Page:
Yukoners should pressure the Government of Canada to sufficiently fund Parks Canada’s Yukon operations to maintain quality personal interpretation and management of the collection, without impacting other jobs or programs. It’s up to you, Mr. Leef, to lead the charge.

Sandy Silver is MLA of the Klondike and interim leader of the Yukon Liberal Party.

Get local stories you won't find anywhere else right to your inbox.
Sign up here

Just Posted

The City of Whitehorse will be spending $655,000 to upgrade the waste heat recovery system at the Canada Games Centre. (Crystal Schick/Yukon News file)
New waste heat recovery system coming to the CGC

Council approves $655,000 project

Yukon First Nation Education Directorate education advocates and volunteers help to sort and distribute Christmas hamper grocery boxes outside Elijah Smith Elementary School on Feb. 23. (Rebecca Bradford Andrew/Submitted)
First Nation Education Directorate begins Christmas hamper program

Pick-ups for hampers are scheduled at local schools

Cyrine Candido, cashier, right, wipes down the new plexi-glass dividers at Superstore on March 28, before it was commonplace for them to wear masks. The Yukon government is relaunching the Yukon Essential Workers Income Support Program as the second wave of COVID-19 begins to take place in the territory. (Crystal Schick/Yukon News file)
Yukon Essential Workers Income Support Program extended to 32 weeks

More than 100 businesses in the territory applied for the first phase of the program

City of Whitehorse staff will report back to city council members in three months, detailing where efforts are with the city’s wildfire risk reduction strategy and action plan for 2021 to 2024. (Crystal Schick/Yukon News file)
Council adopts wildfire risk reduction plan

Staff will report on progress in three months

asdf
WYATT’S WORLD

Wyatt’s World for Nov. 25, 2020

Lev Dolgachov/123rf
The Yukon’s Information and Privacy Commissioner stressed the need to safeguard personal information while shopping this holiday season in a press release on Nov. 24.
Information and Privacy Commissioner issues reminder about shopping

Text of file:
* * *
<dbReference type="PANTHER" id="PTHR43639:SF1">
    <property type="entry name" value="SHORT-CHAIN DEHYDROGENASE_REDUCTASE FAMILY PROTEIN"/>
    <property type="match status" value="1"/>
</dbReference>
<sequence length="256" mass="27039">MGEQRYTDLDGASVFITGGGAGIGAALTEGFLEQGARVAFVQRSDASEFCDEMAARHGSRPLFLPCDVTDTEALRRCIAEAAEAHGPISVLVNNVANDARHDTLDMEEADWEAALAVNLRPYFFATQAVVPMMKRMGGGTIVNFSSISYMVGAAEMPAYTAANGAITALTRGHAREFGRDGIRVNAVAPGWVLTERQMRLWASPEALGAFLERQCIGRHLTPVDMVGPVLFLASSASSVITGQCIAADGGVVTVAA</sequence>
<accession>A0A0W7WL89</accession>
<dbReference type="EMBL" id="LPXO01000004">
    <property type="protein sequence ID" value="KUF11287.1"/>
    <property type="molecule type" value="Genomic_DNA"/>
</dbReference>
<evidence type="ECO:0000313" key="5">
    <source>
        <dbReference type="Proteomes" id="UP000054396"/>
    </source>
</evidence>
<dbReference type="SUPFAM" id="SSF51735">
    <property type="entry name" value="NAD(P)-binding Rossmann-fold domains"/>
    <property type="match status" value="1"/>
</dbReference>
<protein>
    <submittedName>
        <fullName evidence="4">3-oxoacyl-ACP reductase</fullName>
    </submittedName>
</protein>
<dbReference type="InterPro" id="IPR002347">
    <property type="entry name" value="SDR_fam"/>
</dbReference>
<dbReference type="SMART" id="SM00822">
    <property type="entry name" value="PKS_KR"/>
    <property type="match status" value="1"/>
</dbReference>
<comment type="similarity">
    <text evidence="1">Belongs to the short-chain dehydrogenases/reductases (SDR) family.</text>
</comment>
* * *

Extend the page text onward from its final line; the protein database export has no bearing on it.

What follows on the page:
The Yukon’s Information and Privacy Commissioner Diane McLeod-McKay stressed the need to… Continue reading

Keith Lay speaks at a city council meeting on Dec. 4, 2017. Lay provided the lone submission to council on the city’s proposed $33 million capital spending plan for 2021 on Nov. 23, taking issue with a number of projects outlined. (Crystal Schick/Yukon News file)
Resident raises issues with city’s capital budget

Council to vote on budget in December

Beatrice Lorne was always remembered by gold rush veterans as the ‘Klondike Nightingale’. (Yukon Archives/Maggies Museum Collection)
History Hunter: Beatrice Lorne — The ‘Klondike Nightingale’

In June of 1929, 11 years after the end of the First… Continue reading

Samson Hartland is the executive director of the Yukon Chamber of Mines. The Yukon Chamber of Mines elected a new board of directors during its annual general meeting held virtually on Nov. 17. (Joel Krahn/Yukon News file)
Yukon Chamber of Mines elects new board

The Yukon Chamber of Mines elected a new board of directors during… Continue reading

The Yukon Hospital Corporation has released its annual report for 2019-20, and — unsurprisingly — hospital visitations were down. (Crystal Schick/Yukon News file)
Annual report says COVID-19 had a large impact visitation numbers at Whitehorse General

The Yukon Hospital Corporation has released its annual report for 2019-20, and… Continue reading

Whitehorse City Hall. (Joel Krahn/Yukon News file)
City hall, briefly

A look at decisions made by Whitehorse city council this week

City council was closed to public on March 23 due to gathering rules brought on by the COVID-19 pandemic. The council is now hoping there will be ways to improve access for residents to directly address council, even if it’s a virtual connection. (Crystal Schick/Yukon News file)
Solution sought to allow for more public presentations with council

Teleconference or video may provide opportunities, Roddick says

Most Read